## Friday, December 2, 2011

### Old Symmetry

As in the tetractys qutrit path count, the hexagonal symmetries of 20th century physics include a doubling of points at the centre of the hexagon. Although clearly discrete, such hexagons are usually interpreted in terms of the continuum representation theory.

Observe how the quantum numbers $q$ and $s$ take values $-1$, $0$, $1$. The charge $q = \pm 1$ is now associated to a triplet of ribbon twists. Similarly, rotation of a Furey hexagon (Fano plane) gives color, and a tripled hexagon gives generations. There are four index hexagons in the tetractys: three at the corners and one in the centre.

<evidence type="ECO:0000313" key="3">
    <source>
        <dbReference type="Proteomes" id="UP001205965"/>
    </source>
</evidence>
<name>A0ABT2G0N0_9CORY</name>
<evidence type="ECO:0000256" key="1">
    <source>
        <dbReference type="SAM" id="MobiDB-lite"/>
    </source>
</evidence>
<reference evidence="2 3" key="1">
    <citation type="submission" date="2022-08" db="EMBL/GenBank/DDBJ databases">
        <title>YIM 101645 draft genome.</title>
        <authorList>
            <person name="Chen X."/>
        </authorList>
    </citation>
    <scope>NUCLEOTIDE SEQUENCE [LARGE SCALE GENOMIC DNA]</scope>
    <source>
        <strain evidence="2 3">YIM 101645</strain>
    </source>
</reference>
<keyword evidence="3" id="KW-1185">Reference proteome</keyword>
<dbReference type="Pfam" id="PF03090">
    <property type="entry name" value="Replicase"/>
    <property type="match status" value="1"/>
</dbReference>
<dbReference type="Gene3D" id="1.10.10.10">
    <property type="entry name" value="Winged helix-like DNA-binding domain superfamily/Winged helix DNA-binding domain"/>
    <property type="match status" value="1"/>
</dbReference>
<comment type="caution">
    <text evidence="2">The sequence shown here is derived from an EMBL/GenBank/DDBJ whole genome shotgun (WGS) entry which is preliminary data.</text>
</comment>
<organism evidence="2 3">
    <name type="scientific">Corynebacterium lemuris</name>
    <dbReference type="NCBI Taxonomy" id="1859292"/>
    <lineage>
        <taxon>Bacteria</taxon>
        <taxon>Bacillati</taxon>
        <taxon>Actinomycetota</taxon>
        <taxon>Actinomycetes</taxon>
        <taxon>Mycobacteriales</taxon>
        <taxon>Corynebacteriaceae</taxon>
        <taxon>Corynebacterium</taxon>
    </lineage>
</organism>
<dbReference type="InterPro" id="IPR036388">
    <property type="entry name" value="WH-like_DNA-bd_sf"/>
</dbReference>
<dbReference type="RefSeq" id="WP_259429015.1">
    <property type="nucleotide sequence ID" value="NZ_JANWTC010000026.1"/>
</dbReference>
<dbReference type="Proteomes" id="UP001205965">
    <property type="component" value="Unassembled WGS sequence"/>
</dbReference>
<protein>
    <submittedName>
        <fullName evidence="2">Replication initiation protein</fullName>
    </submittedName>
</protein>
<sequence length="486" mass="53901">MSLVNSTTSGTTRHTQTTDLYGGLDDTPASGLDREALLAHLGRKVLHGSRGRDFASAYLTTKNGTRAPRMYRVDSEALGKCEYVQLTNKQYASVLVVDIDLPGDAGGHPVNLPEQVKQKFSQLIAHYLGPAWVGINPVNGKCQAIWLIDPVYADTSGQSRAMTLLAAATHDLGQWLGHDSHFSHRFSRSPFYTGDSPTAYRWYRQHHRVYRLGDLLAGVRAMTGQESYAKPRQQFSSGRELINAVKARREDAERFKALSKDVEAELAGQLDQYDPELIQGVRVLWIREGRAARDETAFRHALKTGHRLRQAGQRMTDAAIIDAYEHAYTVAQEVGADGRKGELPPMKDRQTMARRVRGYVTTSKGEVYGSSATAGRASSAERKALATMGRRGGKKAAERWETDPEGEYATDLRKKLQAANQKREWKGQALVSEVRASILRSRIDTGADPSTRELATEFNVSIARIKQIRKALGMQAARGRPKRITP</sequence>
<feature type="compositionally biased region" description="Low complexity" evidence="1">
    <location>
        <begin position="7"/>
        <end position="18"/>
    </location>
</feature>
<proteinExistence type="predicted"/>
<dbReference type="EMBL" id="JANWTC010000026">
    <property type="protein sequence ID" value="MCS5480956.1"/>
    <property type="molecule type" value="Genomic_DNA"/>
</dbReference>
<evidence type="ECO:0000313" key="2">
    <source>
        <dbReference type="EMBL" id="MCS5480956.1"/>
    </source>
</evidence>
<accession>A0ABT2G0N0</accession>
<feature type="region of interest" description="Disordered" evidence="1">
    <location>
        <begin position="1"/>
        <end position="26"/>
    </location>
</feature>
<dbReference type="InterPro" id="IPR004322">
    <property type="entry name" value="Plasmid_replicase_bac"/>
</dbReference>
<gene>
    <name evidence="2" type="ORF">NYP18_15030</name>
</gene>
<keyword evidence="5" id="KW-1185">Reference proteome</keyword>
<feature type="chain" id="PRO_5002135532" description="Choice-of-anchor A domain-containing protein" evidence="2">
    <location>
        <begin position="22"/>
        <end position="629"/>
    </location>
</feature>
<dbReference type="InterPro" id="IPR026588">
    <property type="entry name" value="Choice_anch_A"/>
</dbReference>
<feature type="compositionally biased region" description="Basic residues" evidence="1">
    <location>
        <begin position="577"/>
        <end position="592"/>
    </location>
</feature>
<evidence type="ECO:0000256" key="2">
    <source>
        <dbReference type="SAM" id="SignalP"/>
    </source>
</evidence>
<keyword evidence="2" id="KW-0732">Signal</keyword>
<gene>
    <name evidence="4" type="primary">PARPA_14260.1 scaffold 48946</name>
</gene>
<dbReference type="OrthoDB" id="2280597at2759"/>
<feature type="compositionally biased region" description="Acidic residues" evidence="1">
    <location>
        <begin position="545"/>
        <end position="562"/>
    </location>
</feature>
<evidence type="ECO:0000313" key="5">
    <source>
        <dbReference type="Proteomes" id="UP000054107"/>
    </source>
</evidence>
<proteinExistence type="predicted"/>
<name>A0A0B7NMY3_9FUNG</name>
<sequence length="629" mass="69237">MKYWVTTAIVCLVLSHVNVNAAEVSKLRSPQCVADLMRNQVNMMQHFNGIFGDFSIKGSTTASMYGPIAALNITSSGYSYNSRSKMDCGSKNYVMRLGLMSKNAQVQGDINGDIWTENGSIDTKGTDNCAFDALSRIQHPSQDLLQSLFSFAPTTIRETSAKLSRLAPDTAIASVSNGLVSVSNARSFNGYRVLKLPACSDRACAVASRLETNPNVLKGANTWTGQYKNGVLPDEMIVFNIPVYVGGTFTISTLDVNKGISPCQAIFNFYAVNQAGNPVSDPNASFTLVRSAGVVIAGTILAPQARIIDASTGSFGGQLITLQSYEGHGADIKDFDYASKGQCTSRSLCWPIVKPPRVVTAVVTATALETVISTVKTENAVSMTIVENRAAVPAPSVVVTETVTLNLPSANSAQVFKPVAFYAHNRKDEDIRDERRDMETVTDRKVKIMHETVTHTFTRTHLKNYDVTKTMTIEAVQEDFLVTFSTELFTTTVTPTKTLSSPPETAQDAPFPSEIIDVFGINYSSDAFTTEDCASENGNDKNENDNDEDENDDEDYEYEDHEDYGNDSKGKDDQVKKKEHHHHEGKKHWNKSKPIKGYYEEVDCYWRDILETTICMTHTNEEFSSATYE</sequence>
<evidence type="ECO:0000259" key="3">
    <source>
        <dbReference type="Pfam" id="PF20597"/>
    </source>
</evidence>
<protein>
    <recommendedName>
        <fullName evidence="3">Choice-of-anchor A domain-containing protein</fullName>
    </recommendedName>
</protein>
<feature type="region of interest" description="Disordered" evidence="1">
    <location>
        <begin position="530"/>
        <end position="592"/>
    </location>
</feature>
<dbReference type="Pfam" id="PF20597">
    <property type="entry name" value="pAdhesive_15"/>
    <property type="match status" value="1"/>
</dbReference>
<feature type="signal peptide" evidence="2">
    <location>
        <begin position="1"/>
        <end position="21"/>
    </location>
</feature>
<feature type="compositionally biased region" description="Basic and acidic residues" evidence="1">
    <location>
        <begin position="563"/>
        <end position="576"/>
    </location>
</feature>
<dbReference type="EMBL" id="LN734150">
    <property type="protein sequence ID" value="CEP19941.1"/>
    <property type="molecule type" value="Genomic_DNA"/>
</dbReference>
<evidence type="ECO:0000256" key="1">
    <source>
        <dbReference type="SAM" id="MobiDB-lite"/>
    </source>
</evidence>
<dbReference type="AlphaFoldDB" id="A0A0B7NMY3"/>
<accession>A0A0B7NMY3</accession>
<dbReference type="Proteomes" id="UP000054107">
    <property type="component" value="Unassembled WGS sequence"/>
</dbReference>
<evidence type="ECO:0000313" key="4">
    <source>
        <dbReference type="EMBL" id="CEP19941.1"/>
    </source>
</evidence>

One easily triples the state count on the baryon octet, accounting for quarks. This octet count now agrees with the tetractys.